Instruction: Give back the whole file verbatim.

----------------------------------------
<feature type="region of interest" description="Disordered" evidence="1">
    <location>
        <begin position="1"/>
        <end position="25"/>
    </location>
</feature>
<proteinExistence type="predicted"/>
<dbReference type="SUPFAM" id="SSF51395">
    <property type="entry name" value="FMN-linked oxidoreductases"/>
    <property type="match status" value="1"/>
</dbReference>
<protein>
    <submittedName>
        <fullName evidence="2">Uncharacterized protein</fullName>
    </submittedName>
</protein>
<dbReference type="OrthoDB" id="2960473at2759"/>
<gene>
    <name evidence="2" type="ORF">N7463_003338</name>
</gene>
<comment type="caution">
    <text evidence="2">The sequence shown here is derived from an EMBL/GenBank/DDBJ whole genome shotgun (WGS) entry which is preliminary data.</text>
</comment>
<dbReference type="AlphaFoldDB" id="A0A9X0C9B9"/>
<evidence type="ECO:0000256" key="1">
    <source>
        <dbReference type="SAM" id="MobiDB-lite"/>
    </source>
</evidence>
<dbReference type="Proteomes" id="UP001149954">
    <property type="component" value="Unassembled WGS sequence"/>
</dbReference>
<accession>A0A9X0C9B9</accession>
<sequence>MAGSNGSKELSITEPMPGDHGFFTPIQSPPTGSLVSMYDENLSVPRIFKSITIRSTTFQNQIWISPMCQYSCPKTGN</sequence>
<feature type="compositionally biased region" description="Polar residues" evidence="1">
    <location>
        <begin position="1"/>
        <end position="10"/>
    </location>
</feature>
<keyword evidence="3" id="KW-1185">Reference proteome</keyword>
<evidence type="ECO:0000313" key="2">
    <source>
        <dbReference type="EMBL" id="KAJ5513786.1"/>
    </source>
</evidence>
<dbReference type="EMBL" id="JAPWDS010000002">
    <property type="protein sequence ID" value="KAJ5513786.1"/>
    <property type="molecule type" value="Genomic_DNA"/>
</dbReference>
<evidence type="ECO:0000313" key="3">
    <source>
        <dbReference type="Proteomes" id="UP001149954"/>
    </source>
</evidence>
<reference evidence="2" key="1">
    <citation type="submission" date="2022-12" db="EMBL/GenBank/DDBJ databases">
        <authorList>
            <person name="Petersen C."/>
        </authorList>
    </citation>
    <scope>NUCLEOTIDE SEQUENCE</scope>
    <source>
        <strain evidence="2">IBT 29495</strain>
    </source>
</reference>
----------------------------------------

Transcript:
<feature type="region of interest" description="Disordered" evidence="1">
    <location>
        <begin position="1"/>
        <end position="25"/>
    </location>
</feature>
<proteinExistence type="predicted"/>
<dbReference type="SUPFAM" id="SSF51395">
    <property type="entry name" value="FMN-linked oxidoreductases"/>
    <property type="match status" value="1"/>
</dbReference>
<protein>
    <submittedName>
        <fullName evidence="2">Uncharacterized protein</fullName>
    </submittedName>
</protein>
<dbReference type="OrthoDB" id="2960473at2759"/>
<gene>
    <name evidence="2" type="ORF">N7463_003338</name>
</gene>
<comment type="caution">
    <text evidence="2">The sequence shown here is derived from an EMBL/GenBank/DDBJ whole genome shotgun (WGS) entry which is preliminary data.</text>
</comment>
<dbReference type="AlphaFoldDB" id="A0A9X0C9B9"/>
<evidence type="ECO:0000256" key="1">
    <source>
        <dbReference type="SAM" id="MobiDB-lite"/>
    </source>
</evidence>
<dbReference type="Proteomes" id="UP001149954">
    <property type="component" value="Unassembled WGS sequence"/>
</dbReference>
<accession>A0A9X0C9B9</accession>
<sequence>MAGSNGSKELSITEPMPGDHGFFTPIQSPPTGSLVSMYDENLSVPRIFKSITIRSTTFQNQIWISPMCQYSCPKTGN</sequence>
<feature type="compositionally biased region" description="Polar residues" evidence="1">
    <location>
        <begin position="1"/>
        <end position="10"/>
    </location>
</feature>
<keyword evidence="3" id="KW-1185">Reference proteome</keyword>
<evidence type="ECO:0000313" key="2">
    <source>
        <dbReference type="EMBL" id="KAJ5513786.1"/>
    </source>
</evidence>
<dbReference type="EMBL" id="JAPWDS010000002">
    <property type="protein sequence ID" value="KAJ5513786.1"/>
    <property type="molecule type" value="Genomic_DNA"/>
</dbReference>
<evidence type="ECO:0000313" key="3">
    <source>
        <dbReference type="Proteomes" id="UP001149954"/>
    </source>
</evidence>
<reference evidence="2" key="1">
    <citation type="submission" date="2022-12" db="EMBL/GenBank/DDBJ databases">
        <authorList>
            <person name="Petersen C."/>
        </authorList>
    </citation>
    <scope>NUCLEOTIDE SEQUENCE</scope>
    <source>
        <strain evidence="2">IBT 29495</strain>
    </source>
</reference>